Beneficial Insects
Composting
Fertilize & Mulch
Garden Plans
Garden Pests
Lawn Management
Quick Tips
Specialty Gardens
Field of sunflowers

Wisconsin Native Sunflowers

Native sunflowers have much to recommend them:

  Great for cut flowers
  Seeds are edible
  Sunflower seeds limit weeds
  Attracts pollinators including bees, butterflies and birds
  Sunflower roots help with contaminated soil

With bright blooms that go from mid-summer to early fall, sunflowers say “summer” like no other plant. Native sunflowers are perennial plants with a large daisy-like flower face.

Sunflowers are able to take heavy metals from contaminated soil in a way that’s completely natural and un-harmful to the soil and its surrounding ecosystems. They’re called phytoremediators.

Planting Sunflowers

White butterfly on sunflower

  It’s best to sow sunflower seeds directly into the garden after the danger of spring frost has passed any time after soils have warmed to at least 50°F.

  In Wisconsin, this will fall between April and mid-June.

  Sunflowers dislike having their roots disturbed, direct-sowing is much better than instead of transplanting.

Sunflower Plant Care

  While the plant is small, water around the root zone, about 3 to 4 inches from the plant. To protect the plant, it may help to put snail or slug bait around the stem.

  Once the plant is established, water deeply though infrequently to encourage deep rooting. Unless the weather is exceptionally wet or dry, water once a week with several gallons of water.

  Feed plants only sparingly; over fertilization can cause stems to break in the fall. You can add diluted fertilizer into the water, though avoid getting the fertilizer near the plant’s base; it may help to build a moat in a circle around the plant about 18 inches out.

  Sunflowers dislike having their roots disturbed, direct-sowing is much better than instead of transplanting.

  Tall species and cultivars require support. Bamboo stakes are a good choice for any plant that has a strong, single stem and needs support for a short period of time.

Harvesting Sunflower Seeds

How to pick sunflower seeds

  Let the flower dry on or off the stem until the back of the head turns brown, the foliage turns yellow, the petals die down, and the seeds look plump and somewhat loose.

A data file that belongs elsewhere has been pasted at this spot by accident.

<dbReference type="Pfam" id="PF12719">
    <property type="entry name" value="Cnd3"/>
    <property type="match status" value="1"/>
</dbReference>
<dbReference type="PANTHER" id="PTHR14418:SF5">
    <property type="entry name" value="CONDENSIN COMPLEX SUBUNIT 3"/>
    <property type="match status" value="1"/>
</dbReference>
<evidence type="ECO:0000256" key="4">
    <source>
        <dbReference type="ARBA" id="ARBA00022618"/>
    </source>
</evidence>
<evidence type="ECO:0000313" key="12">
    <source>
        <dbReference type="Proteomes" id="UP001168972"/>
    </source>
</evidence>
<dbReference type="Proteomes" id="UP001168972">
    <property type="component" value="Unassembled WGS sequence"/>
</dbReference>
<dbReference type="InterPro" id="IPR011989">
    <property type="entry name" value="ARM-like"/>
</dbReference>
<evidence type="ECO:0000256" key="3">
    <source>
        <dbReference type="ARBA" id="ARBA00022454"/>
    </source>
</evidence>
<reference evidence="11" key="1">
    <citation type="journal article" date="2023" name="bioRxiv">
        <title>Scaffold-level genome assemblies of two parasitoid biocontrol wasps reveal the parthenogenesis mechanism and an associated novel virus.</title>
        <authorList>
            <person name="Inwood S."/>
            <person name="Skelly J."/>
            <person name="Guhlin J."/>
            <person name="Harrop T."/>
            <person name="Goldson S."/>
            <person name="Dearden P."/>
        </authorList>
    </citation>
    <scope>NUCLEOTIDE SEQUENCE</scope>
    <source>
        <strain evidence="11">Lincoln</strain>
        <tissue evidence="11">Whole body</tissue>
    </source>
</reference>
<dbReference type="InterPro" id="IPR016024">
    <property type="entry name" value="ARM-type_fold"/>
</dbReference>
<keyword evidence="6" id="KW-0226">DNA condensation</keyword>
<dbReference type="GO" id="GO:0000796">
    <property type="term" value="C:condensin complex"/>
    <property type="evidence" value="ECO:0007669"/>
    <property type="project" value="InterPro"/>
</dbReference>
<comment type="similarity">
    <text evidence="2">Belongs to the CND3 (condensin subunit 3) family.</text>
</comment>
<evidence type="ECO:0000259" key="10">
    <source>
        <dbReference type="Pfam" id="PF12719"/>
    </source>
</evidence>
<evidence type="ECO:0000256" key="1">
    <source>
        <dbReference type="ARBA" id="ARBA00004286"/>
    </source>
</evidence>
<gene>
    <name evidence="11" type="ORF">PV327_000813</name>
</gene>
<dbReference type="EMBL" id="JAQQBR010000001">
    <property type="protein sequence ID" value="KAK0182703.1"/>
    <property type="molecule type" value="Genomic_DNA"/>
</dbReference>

Once the plant is established, water deeply though infrequently to encourage deep rooting. Unless the weather is exceptionally wet or dry, water once a week with several gallons of water.

  With sharp scissors or pruners, cut the head off the plant (about 6 inches below the flower head). Place in a container to catch loose seeds.

  Lie the sunflower head on a flat, clean surface and grab a bowl to hold the seeds.

To remove the seeds, simply rub your hand over the seeded area and pull them off the plant or you can use a fork. Another way to remove them is to rub the head of the sunflower across an old washboard or something similar. Just grip the head and rub it across the board as if you were washing clothes.

  If you are going to harvest the seeds for roasting, you can cover the flowers with a light fabric (such as cheesecloth) and a rubber band to protect the heads from the birds.

  Alternatively, you can cut the flower head early and hang the heads upside down until the seeds are dry; hang indoors or in a place that’s safe from birds and mice.

  Rinse sunflower seeds before laying them out to dry for several hours or overnight.

  If you’re saving seeds to replant, store them in an airtight container in a cool, dry place until you are ready to plant.

  To remove the seeds, simply rub your hand over the seeded area and pull them off the plant or you can use a fork. Another way to remove them is to rub the head of the sunflower across an old washboard or something similar. Just grip the head and rub it across the board as if you were washing clothes.

Wisconsin Native Sunflower Species

Ox Eye Sunflower

Ox Eye Sunflower, Heliopsis helianthoides Height: 3-6 feet
Bloom: Summer
Sun: Full Sun
Zones: 3,4, 5
Soil: Clay,Loam, Sand
Moisture: Dry, Medium,Moist
Color: Yellow

Woodland Sunflower

Woodland Sunflower, Helianthus strumosus Height: 3-5 feet
Bloom: Late Summer/Fall
Sun: Full Sun,Part Sun
Zones: 3,4,5
Soil : Loam,Sand
Moisture: Dry,Medium
Color: Yellow

Showy Sunflower

Showy Sunflower, Helianthus laetiflorus Height: 3-6 feet
Bloom: Late Summer/Fall
Sun: Full Sun
Zones: 4,5
Soil: Clay,Loam,Sand
Moisture: Dry,Medium
Color: Yellow

Western Sunflower

Western Sunflower, Helianthus occidentalis Height: 2-3 feet
Bloom: Late Summer/Fall
Sun: Full Sun
Zones: 3,4,5
Soil: Loam,Sand
Moisture: Dry,Medium
Color: Yellow

Further Information:

 Wisconsin Native Fruit Trees
 Wisconsin Native Berry Shrubs
 Lovely Native Phlox
 Use Eggshells For Your Plants
 How to Use Banana Peels in Your Garden

Bees flying footer graphic